It is unreasonable for an employer to agree to a third-party requirement that employees undergo mandatory drug and alcohol testing before entering the third-party’s worksite, says Ontario’s Arbitrator Surdykowski.

First Arbitration on the Issue Since Irving Pulp and Paper Ltd.

In Mechanical Contractors Association Sarnia (“Sarnia”), the employer, a contractor, provided workers to a Suncor worksite.  Suncor had a “contractor, alcohol and drug standard” that required universal mandatory pre-access alcohol and drug testing before workers were allowed on the site. The employer enforced Suncor’s policy, and this decision was challenged by the Union.

Arbitrator Surdykowski concluded that requiring pre-access drug and alcohol testing was an unreasonable exercise of management rights under the employer’s collective agreements, and further that it violated the Ontario Human Rights Code. Arbitrator Surdykowski’s reasons included:

Pre-access testing, like the random drug and alcohol testing analyzed in Irving Pulp & Paper Ltd (which we blogged about here) could not be justified solely on the basis that the worksite was a safety sensitive area. A dangerous worksite was only one factor that needed to be considered When considering whether drug and alcohol testing is reasonable, the appropriate analysis involves balancing the interests of the employer, which may include safety interests, and the interests of employees, notably their privacy interests, which the arbitrator found should be given significant weight. For safety concerns to override employee privacy concerns, it was not sufficient for the employer to show that pre-access testing “may” improve health and safety on the worksite. The employer had to point to the specific health and safety problems it was going to address through pre-access testing. The employer in this case was unable to do so. Pre-access testing is fundamentally flawed, and that it does not demonstrate present impairment at work. By its very nature, pre-access testing shows whether a person has drugs or alcohol in their system at the time of the test. It is not an accurate predictor of future use, nor is its purpose to ensure safety on the worksite that day.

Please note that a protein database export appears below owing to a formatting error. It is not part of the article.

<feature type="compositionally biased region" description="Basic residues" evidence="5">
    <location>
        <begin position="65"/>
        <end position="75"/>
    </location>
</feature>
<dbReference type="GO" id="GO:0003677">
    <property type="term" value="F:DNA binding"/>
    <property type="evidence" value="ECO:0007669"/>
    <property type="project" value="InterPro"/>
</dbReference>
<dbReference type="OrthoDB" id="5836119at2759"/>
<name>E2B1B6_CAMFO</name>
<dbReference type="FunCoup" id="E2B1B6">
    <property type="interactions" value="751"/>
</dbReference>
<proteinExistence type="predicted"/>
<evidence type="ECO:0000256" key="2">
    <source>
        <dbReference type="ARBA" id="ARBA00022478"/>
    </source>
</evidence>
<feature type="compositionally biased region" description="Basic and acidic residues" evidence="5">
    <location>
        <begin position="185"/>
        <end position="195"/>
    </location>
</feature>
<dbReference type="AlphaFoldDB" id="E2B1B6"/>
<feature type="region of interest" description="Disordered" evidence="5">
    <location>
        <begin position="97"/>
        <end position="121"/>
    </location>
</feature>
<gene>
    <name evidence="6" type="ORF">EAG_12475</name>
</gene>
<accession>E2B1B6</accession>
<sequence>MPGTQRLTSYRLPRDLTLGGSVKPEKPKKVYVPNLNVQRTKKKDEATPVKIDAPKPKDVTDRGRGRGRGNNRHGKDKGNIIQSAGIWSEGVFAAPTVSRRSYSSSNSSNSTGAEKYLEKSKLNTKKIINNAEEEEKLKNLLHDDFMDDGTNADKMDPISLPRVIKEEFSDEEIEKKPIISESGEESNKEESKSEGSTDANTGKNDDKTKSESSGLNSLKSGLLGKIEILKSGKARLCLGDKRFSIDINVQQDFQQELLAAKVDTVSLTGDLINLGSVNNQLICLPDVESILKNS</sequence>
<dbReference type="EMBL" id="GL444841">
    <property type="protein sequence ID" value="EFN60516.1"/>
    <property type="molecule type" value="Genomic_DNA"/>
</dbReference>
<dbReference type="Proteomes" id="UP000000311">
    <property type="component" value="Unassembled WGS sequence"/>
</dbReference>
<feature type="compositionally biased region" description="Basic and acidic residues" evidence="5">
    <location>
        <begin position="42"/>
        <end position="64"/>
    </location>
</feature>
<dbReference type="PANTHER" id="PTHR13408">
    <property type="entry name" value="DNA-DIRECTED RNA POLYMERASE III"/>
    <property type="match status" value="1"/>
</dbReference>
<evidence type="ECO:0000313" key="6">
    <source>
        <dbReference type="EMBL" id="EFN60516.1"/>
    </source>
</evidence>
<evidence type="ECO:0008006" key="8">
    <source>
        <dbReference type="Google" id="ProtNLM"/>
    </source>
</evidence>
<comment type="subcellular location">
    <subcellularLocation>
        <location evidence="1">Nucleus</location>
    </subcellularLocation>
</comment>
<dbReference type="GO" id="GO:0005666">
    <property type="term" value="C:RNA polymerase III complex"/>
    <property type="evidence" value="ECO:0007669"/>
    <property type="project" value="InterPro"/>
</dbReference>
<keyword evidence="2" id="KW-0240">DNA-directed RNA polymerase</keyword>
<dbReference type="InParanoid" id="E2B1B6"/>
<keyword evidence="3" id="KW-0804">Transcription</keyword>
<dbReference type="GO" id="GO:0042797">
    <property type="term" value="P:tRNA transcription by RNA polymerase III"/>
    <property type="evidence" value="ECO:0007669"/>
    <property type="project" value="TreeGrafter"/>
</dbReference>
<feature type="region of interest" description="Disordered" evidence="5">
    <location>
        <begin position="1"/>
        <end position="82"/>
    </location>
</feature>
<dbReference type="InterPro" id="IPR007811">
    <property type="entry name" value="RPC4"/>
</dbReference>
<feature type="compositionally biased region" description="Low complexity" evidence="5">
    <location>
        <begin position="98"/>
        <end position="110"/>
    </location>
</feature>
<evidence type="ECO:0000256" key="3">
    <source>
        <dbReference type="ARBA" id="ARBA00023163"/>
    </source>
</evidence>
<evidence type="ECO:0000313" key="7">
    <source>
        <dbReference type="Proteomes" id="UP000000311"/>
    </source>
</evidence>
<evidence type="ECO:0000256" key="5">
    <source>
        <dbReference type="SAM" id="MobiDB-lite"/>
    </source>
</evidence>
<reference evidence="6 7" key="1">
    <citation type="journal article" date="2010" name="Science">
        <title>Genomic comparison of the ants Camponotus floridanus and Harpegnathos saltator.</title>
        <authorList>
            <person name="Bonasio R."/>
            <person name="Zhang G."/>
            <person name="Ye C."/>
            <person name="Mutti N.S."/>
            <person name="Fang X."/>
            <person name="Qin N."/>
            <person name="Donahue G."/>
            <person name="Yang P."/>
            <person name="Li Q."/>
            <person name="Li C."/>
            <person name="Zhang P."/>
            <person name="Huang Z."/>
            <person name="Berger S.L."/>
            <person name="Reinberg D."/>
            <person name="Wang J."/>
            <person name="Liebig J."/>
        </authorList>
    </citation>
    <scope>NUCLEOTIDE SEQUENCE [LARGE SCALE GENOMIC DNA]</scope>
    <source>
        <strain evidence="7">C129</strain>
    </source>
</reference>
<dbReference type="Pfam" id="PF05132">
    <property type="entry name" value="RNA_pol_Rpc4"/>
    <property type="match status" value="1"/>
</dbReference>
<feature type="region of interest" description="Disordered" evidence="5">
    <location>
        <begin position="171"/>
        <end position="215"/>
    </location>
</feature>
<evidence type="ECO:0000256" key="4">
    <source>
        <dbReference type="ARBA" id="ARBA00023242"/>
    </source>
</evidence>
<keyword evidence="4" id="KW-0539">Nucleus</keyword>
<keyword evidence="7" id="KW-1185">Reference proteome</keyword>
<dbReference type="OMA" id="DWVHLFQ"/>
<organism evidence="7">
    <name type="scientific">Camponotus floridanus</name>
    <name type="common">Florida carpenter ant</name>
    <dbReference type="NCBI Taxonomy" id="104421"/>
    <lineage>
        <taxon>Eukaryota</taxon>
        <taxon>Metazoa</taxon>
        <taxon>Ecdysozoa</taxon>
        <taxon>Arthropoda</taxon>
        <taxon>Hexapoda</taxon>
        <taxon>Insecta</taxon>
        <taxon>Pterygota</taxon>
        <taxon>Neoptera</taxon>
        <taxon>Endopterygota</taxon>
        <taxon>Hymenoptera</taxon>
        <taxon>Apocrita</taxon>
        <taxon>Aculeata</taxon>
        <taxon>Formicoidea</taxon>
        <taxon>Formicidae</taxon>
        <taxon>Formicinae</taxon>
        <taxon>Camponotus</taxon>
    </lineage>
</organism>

Suncor’s policy required that a positive test result in the employee being banned from Suncor’s worksites. The arbitrator also noted this was an extreme and final consequence that did not consider the individual circumstance of an employee, the potential that the employee suffered from an addiction, or the potential need to accommodate an employee.

Finally, the arbitrator noted that the case law has evolved differently in eastern Canada (i.e. Ontario), from that in western Canada (i.e. Alberta). Arbitrators in western Canada have been more likely to uphold both random and pre-employment testing, citing safety considerations on the worksite. However, in many of those cases, employers were able to prove a pre-existing drug or alcohol problem on the worksite.

What This Means to You

The Irving decision required an existing alcohol problem on the worksite to justify random testing in a dangerous workplace.

Sarnia has taken that principle, and extended it to pre-access testing. If the Sarnia case is followed, employers, prior to hiring, will be required to demonstrate not only that their workplace is dangerous or safety-sensitive, but  also that there is an existing, significant problem with drug and alcohol consumption or impairment among a site’s workers.

Only then can an employer demonstrate that a pre-accident testing policy is reasonably required and a justifiable intrusion against employee privacy rates through the balancing of interests test.

Absent these factors, in the current climate, any employer who initiates pre-access drug or alcohol testing, whether unionized or not, is at significant risk of having that policy challenged and overturned.